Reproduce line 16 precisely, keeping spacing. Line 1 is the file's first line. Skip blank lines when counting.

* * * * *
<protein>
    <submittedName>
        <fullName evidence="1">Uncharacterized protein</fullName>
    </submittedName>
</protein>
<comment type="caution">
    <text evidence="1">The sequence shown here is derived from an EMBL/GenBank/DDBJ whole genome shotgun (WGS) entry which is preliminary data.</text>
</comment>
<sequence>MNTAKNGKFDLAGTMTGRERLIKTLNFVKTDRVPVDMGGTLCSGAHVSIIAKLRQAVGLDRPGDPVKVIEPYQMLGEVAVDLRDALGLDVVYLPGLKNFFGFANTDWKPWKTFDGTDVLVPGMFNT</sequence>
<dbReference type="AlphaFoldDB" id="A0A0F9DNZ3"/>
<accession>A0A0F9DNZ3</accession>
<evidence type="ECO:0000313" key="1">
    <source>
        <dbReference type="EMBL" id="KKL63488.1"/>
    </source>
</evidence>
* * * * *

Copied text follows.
</evidence>